What is exciting about this project is that it is being rapidly adopted by buyers and is close to employment for most residents. It is served by modern public transport. Housing opportunities are available for all income groups and schools. There is even a private school belonging to the Future Nation Schools group.

According to Adrian Ford of Calgro M3, who late last year conducted a media tour on behalf of the developer, housing opportunities are broadly split into three categories:

• Owned properties, subject to bond finance, on a basis of title deed

• GAP and other social housing and rental endeavours, and

• BNG (Breaking New Ground) housing, paid for by the government.

Further housing

The company owns a further mine dump area to the west, which once given a clearance by the City authorities, will result in a further 5 000 housing units becoming available. What is very encouraging is the rapid progress being made on the ground. Whilst the former mine hostel building was until recently still occupied by informal residents, most of the people living in shacks have now been relocated to BNG housing close by. There is impressive restoration of Fleurhof dam’s water course which drains from Lake Florida in the south west. Once completed, this dam could serve the recreational needs of the inhabitants of Fleurhof ‘city’.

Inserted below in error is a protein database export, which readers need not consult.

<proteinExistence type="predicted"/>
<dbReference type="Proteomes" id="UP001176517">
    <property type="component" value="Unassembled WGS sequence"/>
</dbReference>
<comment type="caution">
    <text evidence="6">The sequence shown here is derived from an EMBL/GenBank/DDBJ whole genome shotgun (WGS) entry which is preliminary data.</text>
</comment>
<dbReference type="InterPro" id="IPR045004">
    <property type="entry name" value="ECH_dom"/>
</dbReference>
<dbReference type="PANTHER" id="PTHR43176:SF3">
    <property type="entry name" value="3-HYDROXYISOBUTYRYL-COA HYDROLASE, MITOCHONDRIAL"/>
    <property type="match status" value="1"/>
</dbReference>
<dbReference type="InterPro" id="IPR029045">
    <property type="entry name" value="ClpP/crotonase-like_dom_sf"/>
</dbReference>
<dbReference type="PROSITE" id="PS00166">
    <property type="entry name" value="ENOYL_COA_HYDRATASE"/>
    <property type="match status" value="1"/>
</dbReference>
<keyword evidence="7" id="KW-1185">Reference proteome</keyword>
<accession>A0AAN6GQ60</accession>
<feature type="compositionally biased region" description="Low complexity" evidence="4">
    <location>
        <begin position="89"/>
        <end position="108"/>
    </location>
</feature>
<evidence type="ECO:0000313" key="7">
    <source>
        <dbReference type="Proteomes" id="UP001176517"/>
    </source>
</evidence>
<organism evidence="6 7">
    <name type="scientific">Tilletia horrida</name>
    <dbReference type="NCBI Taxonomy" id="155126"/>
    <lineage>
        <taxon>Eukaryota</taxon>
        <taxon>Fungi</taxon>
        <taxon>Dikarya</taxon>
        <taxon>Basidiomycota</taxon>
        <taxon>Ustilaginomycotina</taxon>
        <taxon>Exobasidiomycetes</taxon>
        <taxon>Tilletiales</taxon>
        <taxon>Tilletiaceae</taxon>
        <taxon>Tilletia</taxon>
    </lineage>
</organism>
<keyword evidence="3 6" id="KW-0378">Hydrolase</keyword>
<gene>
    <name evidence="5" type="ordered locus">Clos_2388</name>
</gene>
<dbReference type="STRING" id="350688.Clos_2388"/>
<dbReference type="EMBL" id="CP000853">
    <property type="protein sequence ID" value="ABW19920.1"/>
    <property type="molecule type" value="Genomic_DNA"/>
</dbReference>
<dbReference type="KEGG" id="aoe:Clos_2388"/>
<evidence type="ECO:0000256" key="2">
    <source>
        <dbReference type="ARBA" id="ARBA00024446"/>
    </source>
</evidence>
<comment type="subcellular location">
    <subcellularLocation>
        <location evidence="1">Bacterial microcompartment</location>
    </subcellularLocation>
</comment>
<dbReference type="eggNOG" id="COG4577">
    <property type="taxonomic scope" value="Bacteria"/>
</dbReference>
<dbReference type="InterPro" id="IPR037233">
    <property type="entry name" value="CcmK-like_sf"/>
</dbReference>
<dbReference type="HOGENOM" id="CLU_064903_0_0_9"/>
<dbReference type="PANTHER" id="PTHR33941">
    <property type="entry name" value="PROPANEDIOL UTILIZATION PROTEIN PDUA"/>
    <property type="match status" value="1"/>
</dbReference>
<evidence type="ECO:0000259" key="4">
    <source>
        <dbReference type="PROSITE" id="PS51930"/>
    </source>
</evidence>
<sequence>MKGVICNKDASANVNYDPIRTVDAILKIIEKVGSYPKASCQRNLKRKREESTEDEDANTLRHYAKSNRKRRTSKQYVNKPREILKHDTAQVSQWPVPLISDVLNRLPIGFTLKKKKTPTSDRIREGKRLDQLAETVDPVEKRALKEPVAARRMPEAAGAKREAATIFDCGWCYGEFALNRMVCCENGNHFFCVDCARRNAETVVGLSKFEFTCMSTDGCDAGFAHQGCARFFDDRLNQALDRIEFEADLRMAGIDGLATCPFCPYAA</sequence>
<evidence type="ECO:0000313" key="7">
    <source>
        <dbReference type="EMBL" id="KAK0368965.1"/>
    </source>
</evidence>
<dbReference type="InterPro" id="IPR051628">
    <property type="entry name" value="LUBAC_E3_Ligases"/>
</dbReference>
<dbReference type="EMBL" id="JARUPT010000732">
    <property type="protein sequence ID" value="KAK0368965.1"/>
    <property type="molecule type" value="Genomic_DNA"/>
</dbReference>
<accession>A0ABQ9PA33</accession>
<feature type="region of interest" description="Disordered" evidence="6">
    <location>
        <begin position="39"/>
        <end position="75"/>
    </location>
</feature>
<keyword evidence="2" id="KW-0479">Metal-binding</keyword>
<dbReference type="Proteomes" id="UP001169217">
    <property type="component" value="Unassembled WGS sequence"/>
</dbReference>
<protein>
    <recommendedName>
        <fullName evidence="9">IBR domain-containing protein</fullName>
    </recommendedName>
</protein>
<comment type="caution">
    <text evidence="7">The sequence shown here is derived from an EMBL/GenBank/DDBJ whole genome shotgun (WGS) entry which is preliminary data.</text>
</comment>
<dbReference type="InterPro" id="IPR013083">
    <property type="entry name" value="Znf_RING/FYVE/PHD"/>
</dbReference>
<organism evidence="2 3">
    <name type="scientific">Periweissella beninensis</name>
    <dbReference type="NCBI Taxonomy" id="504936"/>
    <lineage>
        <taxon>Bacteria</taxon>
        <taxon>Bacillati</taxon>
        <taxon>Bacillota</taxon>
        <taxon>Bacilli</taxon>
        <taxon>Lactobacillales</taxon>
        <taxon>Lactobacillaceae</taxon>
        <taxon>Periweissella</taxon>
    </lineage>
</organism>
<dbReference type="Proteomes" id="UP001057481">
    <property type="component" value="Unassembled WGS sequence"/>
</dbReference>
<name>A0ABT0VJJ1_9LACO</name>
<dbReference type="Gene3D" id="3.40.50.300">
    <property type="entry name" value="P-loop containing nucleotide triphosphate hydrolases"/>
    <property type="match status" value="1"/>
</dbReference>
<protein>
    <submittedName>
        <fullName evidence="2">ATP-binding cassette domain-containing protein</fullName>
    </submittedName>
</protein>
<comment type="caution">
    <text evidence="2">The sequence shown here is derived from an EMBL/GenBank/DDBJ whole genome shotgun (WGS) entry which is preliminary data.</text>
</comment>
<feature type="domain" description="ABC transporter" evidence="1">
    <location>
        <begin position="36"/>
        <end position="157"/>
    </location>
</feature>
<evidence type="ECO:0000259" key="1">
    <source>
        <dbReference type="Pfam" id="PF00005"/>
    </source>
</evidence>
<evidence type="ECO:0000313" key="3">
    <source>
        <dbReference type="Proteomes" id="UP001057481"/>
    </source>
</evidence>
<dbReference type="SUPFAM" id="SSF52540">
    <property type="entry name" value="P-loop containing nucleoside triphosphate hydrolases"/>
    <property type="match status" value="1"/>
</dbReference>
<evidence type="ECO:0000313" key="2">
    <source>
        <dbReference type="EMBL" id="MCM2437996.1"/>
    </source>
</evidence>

According to Ford, the basic apartment is a two-bedroom 40m2 unit. Recipients of government sponsored housing ‘giveaway units’ will receive units equipped with the basic amenities. These units will co-exist with sectional title and social housing units, under the control of bodies corporate. In doing this, it is hope that the bodies corporate will provide leadership to ‘put pressure on giveaway home owners to keep properties clean and orderly’. GAP housing and freestanding units have also been developed and many are already occupied.

The development is unquestionably high-density. However, with more former mining land being cleared for development by government, perhaps this will point to a working solution for the country to address its enormous housing backlog.





Issue 20

Issue 20

March 2017

This article was featured on page 19-21 of
To Build Magazine Issue 20.